Thursday, June 19, 2008

Is it me or is it them?

It's one of those facts of life to which I am yet to become adjusted. What am I talking about? It's the near constant sense that I and a reasonable number of other HEors inhabit a universe that runs alongside but never crosses over into the universe inhabited by the large majority of people. For me, this in turn generates a near constant feeling of befuddlement, of the "is it me or is it them?" variety. Are most people completely sane to think that school is the place you go to prepare your children for civilised society? In my universe, whenever I hear yet another inside story from school, it confirms my thinking that many schools are places you send your children to train for gang warfare, but then perhaps it really is me who has lost the plot.

Anyhoo...the latest story comes from a sink school in a neighbouring authority. A young teacher there who is usually a competent disciplinarian, reports that when four months pregnant, she was pushed over backwards and knocked unconscious. Some other delightful young individual who attended the place presumably in order to be socialised also had the courtesy to inform her that he hoped her baby died in the womb.

Ho hum. The school persuaded the teacher not to press charges, for which she is now rightly furious, and perhaps this is actually the way that schools get away with it. They just pretend such disgraceful things simply don't happen.

Or is it really the case that schooling parents know all the gory details, but just think this is a normal way of life to which you must become habituated? Hm??? Come on, which is it?


Anonymous said...

I think it is 'them'. Possible reasons being:
(a) they went through school themselves and identified with the minority oppressors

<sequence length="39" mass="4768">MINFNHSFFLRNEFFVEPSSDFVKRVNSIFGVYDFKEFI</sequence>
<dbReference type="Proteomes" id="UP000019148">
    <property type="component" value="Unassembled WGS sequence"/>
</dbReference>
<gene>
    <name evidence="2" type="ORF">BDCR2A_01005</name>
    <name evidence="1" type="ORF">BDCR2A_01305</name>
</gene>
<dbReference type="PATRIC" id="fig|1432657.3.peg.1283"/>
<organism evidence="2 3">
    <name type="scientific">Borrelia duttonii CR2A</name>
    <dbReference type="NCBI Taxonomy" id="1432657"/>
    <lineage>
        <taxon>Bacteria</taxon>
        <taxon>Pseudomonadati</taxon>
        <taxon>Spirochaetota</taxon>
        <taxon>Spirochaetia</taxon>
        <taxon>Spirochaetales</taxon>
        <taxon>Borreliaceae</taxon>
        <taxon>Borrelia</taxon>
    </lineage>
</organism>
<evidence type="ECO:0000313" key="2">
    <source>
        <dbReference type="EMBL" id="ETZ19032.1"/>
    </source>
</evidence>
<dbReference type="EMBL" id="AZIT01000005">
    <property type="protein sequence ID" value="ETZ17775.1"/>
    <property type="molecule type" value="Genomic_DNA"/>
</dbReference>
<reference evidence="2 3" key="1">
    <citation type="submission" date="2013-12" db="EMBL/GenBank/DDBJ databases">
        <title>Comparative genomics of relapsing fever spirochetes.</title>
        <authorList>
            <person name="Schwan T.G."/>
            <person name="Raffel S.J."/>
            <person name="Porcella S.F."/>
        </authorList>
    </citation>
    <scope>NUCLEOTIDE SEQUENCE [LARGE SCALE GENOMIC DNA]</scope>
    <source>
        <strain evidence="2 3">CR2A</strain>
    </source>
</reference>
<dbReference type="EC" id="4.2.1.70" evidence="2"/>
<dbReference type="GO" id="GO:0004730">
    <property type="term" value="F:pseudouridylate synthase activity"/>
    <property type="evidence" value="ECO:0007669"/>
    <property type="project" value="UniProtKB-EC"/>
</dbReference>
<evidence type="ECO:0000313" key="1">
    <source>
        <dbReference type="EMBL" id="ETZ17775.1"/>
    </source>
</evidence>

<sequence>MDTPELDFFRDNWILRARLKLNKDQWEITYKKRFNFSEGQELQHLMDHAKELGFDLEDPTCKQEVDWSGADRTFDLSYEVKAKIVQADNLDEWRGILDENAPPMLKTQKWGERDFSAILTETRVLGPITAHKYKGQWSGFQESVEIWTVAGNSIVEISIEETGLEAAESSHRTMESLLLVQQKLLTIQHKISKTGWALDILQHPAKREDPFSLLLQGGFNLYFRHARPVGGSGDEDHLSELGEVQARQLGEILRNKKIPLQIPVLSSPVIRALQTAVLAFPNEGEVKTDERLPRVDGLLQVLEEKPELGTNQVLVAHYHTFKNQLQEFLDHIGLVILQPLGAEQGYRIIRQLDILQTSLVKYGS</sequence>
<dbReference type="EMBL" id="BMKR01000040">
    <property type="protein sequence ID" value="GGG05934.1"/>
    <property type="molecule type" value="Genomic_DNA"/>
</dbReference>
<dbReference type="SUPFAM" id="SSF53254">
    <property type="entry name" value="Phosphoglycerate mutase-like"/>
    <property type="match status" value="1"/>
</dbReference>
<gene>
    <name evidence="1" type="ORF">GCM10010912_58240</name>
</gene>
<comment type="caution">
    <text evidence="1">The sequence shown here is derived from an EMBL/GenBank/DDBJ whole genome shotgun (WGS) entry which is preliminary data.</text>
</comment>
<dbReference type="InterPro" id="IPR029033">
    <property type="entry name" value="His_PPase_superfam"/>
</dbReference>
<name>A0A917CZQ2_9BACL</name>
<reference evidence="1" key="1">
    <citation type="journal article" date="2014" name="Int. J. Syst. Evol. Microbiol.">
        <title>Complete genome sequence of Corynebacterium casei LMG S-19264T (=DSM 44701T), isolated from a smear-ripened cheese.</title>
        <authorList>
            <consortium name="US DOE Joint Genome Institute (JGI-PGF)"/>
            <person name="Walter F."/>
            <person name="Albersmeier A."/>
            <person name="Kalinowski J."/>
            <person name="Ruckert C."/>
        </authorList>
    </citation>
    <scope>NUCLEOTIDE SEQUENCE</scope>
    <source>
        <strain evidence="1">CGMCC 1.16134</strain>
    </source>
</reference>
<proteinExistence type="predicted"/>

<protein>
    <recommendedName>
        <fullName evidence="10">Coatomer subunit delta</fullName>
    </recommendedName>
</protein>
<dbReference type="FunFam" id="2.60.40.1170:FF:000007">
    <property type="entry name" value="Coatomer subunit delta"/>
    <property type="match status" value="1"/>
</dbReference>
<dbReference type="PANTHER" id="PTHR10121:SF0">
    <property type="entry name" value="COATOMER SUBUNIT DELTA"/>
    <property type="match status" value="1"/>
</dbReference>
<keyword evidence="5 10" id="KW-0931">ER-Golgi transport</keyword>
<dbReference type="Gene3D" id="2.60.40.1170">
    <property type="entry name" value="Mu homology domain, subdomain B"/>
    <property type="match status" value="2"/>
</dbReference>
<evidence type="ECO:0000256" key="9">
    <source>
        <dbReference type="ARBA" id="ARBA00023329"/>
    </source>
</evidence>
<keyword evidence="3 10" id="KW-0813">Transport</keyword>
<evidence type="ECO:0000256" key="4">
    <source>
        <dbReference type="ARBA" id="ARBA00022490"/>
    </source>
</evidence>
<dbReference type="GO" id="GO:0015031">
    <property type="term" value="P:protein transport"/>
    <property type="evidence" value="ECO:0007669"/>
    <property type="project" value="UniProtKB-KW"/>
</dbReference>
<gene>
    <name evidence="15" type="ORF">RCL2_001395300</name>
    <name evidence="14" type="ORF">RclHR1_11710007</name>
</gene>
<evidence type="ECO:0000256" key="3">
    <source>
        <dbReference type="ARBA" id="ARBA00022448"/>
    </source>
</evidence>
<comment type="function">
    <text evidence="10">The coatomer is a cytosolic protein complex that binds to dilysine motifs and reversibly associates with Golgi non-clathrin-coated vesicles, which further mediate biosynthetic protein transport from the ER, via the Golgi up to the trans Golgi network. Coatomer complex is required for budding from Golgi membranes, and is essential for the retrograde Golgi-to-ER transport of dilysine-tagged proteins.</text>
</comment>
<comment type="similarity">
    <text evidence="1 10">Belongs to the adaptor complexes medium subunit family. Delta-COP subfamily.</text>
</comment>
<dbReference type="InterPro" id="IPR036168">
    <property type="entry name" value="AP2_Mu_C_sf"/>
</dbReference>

(b) they believe that learning is inherently painful
(c) they don't know about or don't consider they have the personal or financial resources for home ed.

This disconnectedness between 'us' and 'them' must have been felt by heretics throughout the ages. I think it helps to remember the reasons why schools are bad. A summary might be:

Schools are bad because children are herded together which causes bullying and social shallowness. Teachers require pupils to learn stuff they're not interested in which destroys curiosity and alienates people from valuable areas of their own culture.

-- Tom

Clare said...

I think it's that schooling is so ingrained in our subconscious, that to change that takes an immense effort and sometimes a huge amount of support from everyone around you, so that however awful schools are, you just can't get your head around doing the alternative :-(

I hear so many schooling parents moaning about something and then saying 'of course, you won't have that problem HEing' and parents saying 'I'd HE if I had my time again' even though their children are still in school and they could still do it!

It's so frustrating - I have sometimes just said 'so what's stopping you HEing?' and the sad answer is often something along the lines of 'I like having a break from my children' as if, when you HE, you spend 24 hours a day 7 days a week with your children! And these people *know* me! They *know* I do loads of stuff without my children so I just have to assume that they either dislike their children so much that they couldn't even bear to spend an extra few hours a day with them, or that they really can't get their head around doing something that isn't school.